Posts Categorized: Blog

When Career Stress Feels Like a Mental Illness

No Comments
Author

“James” walked into my office and met with me for the first time.  He talked about how he was having the following symptoms: Feeling sad or depressed for several weeks Unmotivated to go to work Reduced appetite Difficulty sleeping Lack of interest in leisure activities At first I thought he was experiencing symptoms of depression, […]

Read More

Anxiety and Executive Function

No Comments

Anxiety can affect a child’s functioning in many different aspects of his or her daily life.  While mild levels of stress can actually improve performance for some activities, clinically significant anxiety is detrimental to a child’s emotional well-being.  Chronic anxiety may be manifested as persistent worrying about school performance, an unrelenting focus on the appraisal […]

Read More

Conquering Shyness

No Comments

In a culture where video games and texting are preferred over play dates and live discussions, it’s not surprising that more parents are bringing their children to therapy for help with social skills. For some children phone time instead of in-person time can contribute to shyness, while others may simply have a naturally reserved temperament. […]

Read More

What “Inside Out” can teach your kids about emotions

No Comments

If you haven’t taken your kids to see Inside Out, or if they saw it without you, run (don’t walk) to your nearest movie theater and see it immediately.  The movie has only been out a week and I’ve already used it multiple times in sessions with kids who saw it.  Every child I’ve seen […]

Read More

No Longer Wanting to Die (excerpt from New York Times)

No Comments

No Longer Wanting to Die By Will Lippinscott New York Times – May 16, 2015 After decades of therapy and in patient hospitalization, Mr. Lippincott describes his experience of being suicidal and how dialectical behavior therapy (DBT) gave him an effective set of skills “that have been nothing short of transformative”.  The Summit’s DBT Program […]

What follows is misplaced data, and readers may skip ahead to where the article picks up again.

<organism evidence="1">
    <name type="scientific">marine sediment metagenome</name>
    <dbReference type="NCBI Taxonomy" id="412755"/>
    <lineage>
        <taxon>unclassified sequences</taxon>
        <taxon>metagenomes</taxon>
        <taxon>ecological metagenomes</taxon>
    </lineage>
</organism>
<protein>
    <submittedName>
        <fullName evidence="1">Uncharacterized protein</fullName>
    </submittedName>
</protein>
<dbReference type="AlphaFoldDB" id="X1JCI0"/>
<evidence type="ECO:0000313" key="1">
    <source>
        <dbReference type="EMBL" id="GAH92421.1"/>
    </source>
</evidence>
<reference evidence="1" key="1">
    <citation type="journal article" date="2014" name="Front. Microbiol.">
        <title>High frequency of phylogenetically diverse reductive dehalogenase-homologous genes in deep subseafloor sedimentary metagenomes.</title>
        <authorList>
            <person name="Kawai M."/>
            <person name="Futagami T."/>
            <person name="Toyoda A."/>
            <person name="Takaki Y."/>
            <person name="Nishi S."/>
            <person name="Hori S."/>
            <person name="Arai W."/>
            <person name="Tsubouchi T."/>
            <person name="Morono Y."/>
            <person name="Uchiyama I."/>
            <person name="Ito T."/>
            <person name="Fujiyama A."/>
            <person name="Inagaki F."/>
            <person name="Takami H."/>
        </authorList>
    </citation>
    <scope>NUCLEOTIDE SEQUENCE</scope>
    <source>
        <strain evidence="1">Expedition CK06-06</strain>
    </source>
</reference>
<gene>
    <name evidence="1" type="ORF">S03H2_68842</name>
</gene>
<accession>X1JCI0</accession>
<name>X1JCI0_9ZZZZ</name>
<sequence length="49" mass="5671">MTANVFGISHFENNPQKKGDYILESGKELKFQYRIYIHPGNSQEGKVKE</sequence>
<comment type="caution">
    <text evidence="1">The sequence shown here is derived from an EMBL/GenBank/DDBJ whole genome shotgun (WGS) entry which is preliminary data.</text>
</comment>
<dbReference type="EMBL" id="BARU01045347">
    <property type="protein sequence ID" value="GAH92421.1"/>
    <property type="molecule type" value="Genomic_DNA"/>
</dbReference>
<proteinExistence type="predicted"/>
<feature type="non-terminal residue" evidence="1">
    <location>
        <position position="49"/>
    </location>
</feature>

Read More

Exposing the Myths of PTSD: Creating Awareness in June

No Comments
Author

Starting in 2010, Congress designated June 27th as National Posttraumatic Stress Disorder (PTSD) Awareness Day.  Additionally, for the past 2 years, Congress has also set aside June as National PTSD Awareness Month.  While they have not yet said if this is happening in 2015, I wanted to offer some information about PTSD, including some common […]

Read More

Managing “Scanxiety”

No Comments

The term “scanxiety” commonly refers to the anxiety, worry, and fear associated with post-treatment follow-up imaging.  A follow-up MRI or CT scan months to years after enduring cancer treatment can lead to overwhelming feelings of anxiety in anticipation of the imaging results.  One of the reasons for such anxiety is that parents and children who […]

Read More

ADHD and Social Skills

No Comments

ADHD can significantly impact children’s social skills. With ADHD there is an impulse-control component that makes it difficult for children to control themselves in social settings, and can also potentially lead to trouble reading social cues. Impatience, Frustration, More Explosions Research has shown that children with ADHD have a harder time regulating their emotions and […]

Read More